Summary: One should recite the “Al Netilat Yadayim” blessing after washing one’s hands but before drying them. If one did not recite the blessing and has already dried one’s hands, one should not recite the blessing at all. Maran Rabbeinu Ovadia Yosef zt”l rules likewise in his Halichot Olam (Volume 1, page 317).

Ask the Rabbi


8 Halachot Most Popular

The Proper Way to Immerse Vessels in a Mikveh

One must make certain that there is nothing separating between the vessel one is immersing and the waters of the Mikveh. Thus, when one is immersing a vessel, one must hold the vessel loosely, for if one holds it tight, one’s hand will be separating between the vessel and the waters of the Mik......

Read Halacha

Reading Scripture at Night

Question: May one read chapters of Tanach or Tehillim at night or is this forbidden according to Kabbalah? Is there room for leniency when this reading is being done for the sake of an ill individual or a woman in labor? Answer: Maran Ha’Chida in his Responsa Yosef Ometz (Chapter 54) quotes......

Read Halacha

Spiritual Blockage of the Heart

Question: Must one be careful regarding the Kashrut standards of the foods one’s children eat as well? Answer: Regarding any food which is prohibited for consumption by the Torah, such as milk and meat or an impure animal’s milk, it is certainly forbidden to give such foods to childre......

Read Halacha

Question: Is one obligated to wait six hours after eating meat foods before eating dairy foods?

Answer: The Gemara in Masechet Chullin (105a) states: “Mor Ukva said: When my father would eat meat, he would not eat cheese until the next day. Regarding myself, however, within the same meal I do not eat meat and then cheese, but I would eat cheese during the next meal.” The Rif writes......

Read Halacha


Drinking Beverages in a Café or in a Home Where the Vessels have not been Immersed in a Mikveh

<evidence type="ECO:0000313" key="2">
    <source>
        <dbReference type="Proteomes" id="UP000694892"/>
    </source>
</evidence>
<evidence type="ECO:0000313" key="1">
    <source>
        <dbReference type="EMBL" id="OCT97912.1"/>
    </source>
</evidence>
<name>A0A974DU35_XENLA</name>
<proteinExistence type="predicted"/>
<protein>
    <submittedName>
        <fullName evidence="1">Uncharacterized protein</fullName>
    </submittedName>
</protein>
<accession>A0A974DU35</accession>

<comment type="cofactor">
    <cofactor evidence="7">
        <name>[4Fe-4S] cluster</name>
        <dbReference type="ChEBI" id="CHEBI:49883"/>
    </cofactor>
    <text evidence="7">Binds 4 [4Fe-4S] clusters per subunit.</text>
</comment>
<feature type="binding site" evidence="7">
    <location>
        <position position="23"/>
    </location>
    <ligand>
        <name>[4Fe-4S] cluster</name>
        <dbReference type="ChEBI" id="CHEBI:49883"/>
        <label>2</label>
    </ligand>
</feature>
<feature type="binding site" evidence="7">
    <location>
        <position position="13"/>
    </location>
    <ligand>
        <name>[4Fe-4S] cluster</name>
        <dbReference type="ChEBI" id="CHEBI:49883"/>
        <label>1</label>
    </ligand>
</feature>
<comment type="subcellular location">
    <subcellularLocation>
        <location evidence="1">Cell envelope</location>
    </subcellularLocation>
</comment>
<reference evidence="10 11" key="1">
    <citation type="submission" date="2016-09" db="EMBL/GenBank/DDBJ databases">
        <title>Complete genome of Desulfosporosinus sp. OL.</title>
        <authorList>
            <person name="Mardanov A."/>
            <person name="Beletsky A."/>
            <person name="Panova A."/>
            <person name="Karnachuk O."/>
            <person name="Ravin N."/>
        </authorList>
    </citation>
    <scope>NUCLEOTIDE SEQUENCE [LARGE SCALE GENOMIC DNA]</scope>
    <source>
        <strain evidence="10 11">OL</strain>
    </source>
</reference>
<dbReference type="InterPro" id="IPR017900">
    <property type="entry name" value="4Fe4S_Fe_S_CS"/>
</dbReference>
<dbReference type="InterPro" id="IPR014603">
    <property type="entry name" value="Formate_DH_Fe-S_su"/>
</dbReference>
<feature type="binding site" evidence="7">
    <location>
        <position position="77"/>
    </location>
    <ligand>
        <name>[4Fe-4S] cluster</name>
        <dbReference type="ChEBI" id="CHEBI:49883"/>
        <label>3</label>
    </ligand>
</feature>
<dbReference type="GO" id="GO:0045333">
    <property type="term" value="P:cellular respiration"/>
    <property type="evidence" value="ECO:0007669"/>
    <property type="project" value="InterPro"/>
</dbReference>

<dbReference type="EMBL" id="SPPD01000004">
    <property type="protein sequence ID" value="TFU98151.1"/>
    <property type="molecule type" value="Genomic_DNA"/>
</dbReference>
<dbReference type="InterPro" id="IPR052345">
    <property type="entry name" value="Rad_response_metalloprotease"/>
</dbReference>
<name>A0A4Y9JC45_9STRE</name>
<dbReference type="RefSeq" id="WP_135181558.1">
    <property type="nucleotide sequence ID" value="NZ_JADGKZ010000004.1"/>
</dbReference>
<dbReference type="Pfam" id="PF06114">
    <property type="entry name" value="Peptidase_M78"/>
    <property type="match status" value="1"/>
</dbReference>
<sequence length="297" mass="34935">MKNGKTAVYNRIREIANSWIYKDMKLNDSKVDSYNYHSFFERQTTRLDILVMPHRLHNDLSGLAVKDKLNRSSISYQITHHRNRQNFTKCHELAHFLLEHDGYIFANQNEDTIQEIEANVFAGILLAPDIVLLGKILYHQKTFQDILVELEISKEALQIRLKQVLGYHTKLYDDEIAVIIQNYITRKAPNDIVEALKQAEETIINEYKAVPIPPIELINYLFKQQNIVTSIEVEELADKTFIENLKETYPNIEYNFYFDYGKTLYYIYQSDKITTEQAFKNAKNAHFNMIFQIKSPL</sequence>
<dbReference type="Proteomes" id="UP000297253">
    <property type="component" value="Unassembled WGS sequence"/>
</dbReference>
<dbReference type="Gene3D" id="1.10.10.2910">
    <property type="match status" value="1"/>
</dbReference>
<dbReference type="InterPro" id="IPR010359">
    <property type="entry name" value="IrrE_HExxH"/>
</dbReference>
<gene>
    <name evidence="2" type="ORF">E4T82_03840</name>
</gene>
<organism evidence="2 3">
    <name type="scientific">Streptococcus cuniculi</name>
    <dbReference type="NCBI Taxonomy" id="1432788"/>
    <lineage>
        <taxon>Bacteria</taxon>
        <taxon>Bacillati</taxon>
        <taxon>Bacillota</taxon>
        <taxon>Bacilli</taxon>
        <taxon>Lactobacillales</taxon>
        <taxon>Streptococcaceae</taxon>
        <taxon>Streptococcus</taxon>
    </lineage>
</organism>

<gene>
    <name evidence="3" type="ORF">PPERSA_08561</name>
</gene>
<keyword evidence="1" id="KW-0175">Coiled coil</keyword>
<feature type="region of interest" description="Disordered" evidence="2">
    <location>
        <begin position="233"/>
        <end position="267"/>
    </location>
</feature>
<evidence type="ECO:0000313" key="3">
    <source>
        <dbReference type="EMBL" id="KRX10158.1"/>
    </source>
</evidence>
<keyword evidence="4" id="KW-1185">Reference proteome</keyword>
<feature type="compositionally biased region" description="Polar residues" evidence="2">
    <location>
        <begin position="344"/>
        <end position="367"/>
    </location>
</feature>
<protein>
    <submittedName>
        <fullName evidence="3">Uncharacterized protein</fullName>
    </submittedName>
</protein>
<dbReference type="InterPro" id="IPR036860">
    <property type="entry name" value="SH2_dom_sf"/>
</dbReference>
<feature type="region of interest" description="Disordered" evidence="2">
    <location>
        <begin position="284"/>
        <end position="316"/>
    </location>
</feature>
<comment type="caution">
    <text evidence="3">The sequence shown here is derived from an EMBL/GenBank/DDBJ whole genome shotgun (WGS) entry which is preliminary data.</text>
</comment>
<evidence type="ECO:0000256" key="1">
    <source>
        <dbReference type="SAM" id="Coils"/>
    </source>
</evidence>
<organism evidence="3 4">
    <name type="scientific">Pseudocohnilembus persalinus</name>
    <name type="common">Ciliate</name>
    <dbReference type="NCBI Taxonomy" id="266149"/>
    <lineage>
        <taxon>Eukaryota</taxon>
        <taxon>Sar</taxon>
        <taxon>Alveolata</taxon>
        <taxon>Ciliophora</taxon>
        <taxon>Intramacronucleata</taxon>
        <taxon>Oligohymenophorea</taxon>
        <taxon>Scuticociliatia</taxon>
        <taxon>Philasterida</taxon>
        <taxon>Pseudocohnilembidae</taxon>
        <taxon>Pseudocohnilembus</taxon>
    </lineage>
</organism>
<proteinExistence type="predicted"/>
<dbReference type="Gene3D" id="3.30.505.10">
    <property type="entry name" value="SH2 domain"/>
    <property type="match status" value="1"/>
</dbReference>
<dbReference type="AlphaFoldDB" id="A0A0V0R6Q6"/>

Question: May one drink coffee in a friend’s home or in a Café (such as an espresso without milk served in Cafes) when they are not meticulous about immersing their vessels in a Mikveh? Answer: In the Halachot discussed before Tisha Be’av, we have explained that vessels produc......

Read Halacha

Question: Do disposable vessels and electric kettles require immersion in a Mikveh?

Answer: In the previous Halachot, we have discussed the general law that any new vessels purchased from a non-Jew must be immersed in a Mikveh before using them. We shall now discuss whether or not disposable vessels require immersion. We have already explained that according to Maran zt”l,......

Read Halacha

Eating Dairy Items after Eating Poultry

In the previous Halacha we have discussed in general the law that one must wait six hours after eating meat before eating dairy foods either because the nature of meat is to get stuck between one’s teeth or because meat gives off a taste in one’s mouth for a prolonged amount of time. ......

Read Halacha

The Laws of Fire on Yom Tov

In previous Halachot we have explained that Yom Tov and Shabbat are equal regarding all prohibitions besides for certain works associated with food preparation, such as cooking, which are permitted on Yom Tov. Igniting a Flame One may not produce a new fire on Yom Tov, for instance by striking a......

Read Halacha